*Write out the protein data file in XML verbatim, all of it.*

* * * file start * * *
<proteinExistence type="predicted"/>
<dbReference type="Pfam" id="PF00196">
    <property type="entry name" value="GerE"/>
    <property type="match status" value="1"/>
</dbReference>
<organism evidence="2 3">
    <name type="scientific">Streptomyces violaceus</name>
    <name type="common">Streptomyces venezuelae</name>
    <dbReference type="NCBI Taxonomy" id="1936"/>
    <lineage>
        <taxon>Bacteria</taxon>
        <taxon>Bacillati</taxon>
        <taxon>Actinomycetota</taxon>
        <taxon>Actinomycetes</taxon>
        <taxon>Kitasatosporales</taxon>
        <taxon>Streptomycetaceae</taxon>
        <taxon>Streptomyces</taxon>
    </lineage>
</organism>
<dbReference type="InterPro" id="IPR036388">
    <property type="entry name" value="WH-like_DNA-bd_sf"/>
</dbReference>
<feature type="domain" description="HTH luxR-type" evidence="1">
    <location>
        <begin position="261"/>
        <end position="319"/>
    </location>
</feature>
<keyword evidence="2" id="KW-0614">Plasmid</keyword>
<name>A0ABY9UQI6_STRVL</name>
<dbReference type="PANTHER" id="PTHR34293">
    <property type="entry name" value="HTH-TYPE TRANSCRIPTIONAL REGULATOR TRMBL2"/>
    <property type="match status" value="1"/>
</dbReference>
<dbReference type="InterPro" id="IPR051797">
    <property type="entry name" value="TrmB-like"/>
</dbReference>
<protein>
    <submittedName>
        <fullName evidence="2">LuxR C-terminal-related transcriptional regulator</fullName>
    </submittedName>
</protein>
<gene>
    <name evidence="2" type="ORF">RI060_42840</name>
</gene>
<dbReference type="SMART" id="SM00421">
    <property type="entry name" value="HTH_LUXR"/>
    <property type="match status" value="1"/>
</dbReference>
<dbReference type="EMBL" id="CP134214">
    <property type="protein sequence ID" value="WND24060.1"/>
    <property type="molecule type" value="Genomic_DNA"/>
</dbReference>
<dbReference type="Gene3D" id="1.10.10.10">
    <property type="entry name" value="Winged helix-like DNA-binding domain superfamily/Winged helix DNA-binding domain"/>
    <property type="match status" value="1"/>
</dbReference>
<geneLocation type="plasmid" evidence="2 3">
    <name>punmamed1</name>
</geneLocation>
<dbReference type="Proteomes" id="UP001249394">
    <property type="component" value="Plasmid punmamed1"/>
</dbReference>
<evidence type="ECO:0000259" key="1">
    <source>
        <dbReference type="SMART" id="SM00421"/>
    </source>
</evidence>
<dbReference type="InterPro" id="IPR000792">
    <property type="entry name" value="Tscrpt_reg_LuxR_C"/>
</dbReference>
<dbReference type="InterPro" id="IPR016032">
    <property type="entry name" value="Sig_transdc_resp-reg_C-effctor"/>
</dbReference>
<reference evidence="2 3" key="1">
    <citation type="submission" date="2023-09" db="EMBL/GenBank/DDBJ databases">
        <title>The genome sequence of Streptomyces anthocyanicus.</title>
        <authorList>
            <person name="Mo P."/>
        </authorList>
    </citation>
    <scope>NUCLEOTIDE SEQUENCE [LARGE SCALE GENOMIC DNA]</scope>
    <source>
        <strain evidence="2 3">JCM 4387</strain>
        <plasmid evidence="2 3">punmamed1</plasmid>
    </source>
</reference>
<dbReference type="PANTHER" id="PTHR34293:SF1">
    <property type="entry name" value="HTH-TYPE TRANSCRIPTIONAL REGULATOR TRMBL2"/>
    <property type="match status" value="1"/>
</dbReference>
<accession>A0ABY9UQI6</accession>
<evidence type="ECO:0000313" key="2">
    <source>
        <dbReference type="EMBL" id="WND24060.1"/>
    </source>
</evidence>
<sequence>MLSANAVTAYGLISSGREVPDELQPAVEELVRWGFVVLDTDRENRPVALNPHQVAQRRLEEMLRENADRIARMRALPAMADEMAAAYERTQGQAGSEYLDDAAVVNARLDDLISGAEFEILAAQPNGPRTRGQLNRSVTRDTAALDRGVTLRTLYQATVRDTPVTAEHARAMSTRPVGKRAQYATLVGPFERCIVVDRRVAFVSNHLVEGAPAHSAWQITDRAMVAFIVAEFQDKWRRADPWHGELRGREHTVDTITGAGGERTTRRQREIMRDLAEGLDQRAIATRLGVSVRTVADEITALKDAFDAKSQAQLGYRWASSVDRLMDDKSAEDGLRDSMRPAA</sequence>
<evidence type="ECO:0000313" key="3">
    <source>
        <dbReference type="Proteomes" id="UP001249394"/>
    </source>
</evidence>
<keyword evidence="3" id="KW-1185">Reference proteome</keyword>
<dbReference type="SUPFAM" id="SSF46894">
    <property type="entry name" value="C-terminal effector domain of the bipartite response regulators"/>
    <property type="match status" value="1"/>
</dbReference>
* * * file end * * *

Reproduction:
<proteinExistence type="predicted"/>
<dbReference type="Pfam" id="PF00196">
    <property type="entry name" value="GerE"/>
    <property type="match status" value="1"/>
</dbReference>
<organism evidence="2 3">
    <name type="scientific">Streptomyces violaceus</name>
    <name type="common">Streptomyces venezuelae</name>
    <dbReference type="NCBI Taxonomy" id="1936"/>
    <lineage>
        <taxon>Bacteria</taxon>
        <taxon>Bacillati</taxon>
        <taxon>Actinomycetota</taxon>
        <taxon>Actinomycetes</taxon>
        <taxon>Kitasatosporales</taxon>
        <taxon>Streptomycetaceae</taxon>
        <taxon>Streptomyces</taxon>
    </lineage>
</organism>
<dbReference type="InterPro" id="IPR036388">
    <property type="entry name" value="WH-like_DNA-bd_sf"/>
</dbReference>
<feature type="domain" description="HTH luxR-type" evidence="1">
    <location>
        <begin position="261"/>
        <end position="319"/>
    </location>
</feature>
<keyword evidence="2" id="KW-0614">Plasmid</keyword>
<name>A0ABY9UQI6_STRVL</name>
<dbReference type="PANTHER" id="PTHR34293">
    <property type="entry name" value="HTH-TYPE TRANSCRIPTIONAL REGULATOR TRMBL2"/>
    <property type="match status" value="1"/>
</dbReference>
<dbReference type="InterPro" id="IPR051797">
    <property type="entry name" value="TrmB-like"/>
</dbReference>
<protein>
    <submittedName>
        <fullName evidence="2">LuxR C-terminal-related transcriptional regulator</fullName>
    </submittedName>
</protein>
<gene>
    <name evidence="2" type="ORF">RI060_42840</name>
</gene>
<dbReference type="SMART" id="SM00421">
    <property type="entry name" value="HTH_LUXR"/>
    <property type="match status" value="1"/>
</dbReference>
<dbReference type="EMBL" id="CP134214">
    <property type="protein sequence ID" value="WND24060.1"/>
    <property type="molecule type" value="Genomic_DNA"/>
</dbReference>
<dbReference type="Gene3D" id="1.10.10.10">
    <property type="entry name" value="Winged helix-like DNA-binding domain superfamily/Winged helix DNA-binding domain"/>
    <property type="match status" value="1"/>
</dbReference>
<geneLocation type="plasmid" evidence="2 3">
    <name>punmamed1</name>
</geneLocation>
<dbReference type="Proteomes" id="UP001249394">
    <property type="component" value="Plasmid punmamed1"/>
</dbReference>
<evidence type="ECO:0000259" key="1">
    <source>
        <dbReference type="SMART" id="SM00421"/>
    </source>
</evidence>
<dbReference type="InterPro" id="IPR000792">
    <property type="entry name" value="Tscrpt_reg_LuxR_C"/>
</dbReference>
<dbReference type="InterPro" id="IPR016032">
    <property type="entry name" value="Sig_transdc_resp-reg_C-effctor"/>
</dbReference>
<reference evidence="2 3" key="1">
    <citation type="submission" date="2023-09" db="EMBL/GenBank/DDBJ databases">
        <title>The genome sequence of Streptomyces anthocyanicus.</title>
        <authorList>
            <person name="Mo P."/>
        </authorList>
    </citation>
    <scope>NUCLEOTIDE SEQUENCE [LARGE SCALE GENOMIC DNA]</scope>
    <source>
        <strain evidence="2 3">JCM 4387</strain>
        <plasmid evidence="2 3">punmamed1</plasmid>
    </source>
</reference>
<dbReference type="PANTHER" id="PTHR34293:SF1">
    <property type="entry name" value="HTH-TYPE TRANSCRIPTIONAL REGULATOR TRMBL2"/>
    <property type="match status" value="1"/>
</dbReference>
<accession>A0ABY9UQI6</accession>
<evidence type="ECO:0000313" key="2">
    <source>
        <dbReference type="EMBL" id="WND24060.1"/>
    </source>
</evidence>
<sequence>MLSANAVTAYGLISSGREVPDELQPAVEELVRWGFVVLDTDRENRPVALNPHQVAQRRLEEMLRENADRIARMRALPAMADEMAAAYERTQGQAGSEYLDDAAVVNARLDDLISGAEFEILAAQPNGPRTRGQLNRSVTRDTAALDRGVTLRTLYQATVRDTPVTAEHARAMSTRPVGKRAQYATLVGPFERCIVVDRRVAFVSNHLVEGAPAHSAWQITDRAMVAFIVAEFQDKWRRADPWHGELRGREHTVDTITGAGGERTTRRQREIMRDLAEGLDQRAIATRLGVSVRTVADEITALKDAFDAKSQAQLGYRWASSVDRLMDDKSAEDGLRDSMRPAA</sequence>
<evidence type="ECO:0000313" key="3">
    <source>
        <dbReference type="Proteomes" id="UP001249394"/>
    </source>
</evidence>
<keyword evidence="3" id="KW-1185">Reference proteome</keyword>
<dbReference type="SUPFAM" id="SSF46894">
    <property type="entry name" value="C-terminal effector domain of the bipartite response regulators"/>
    <property type="match status" value="1"/>
</dbReference>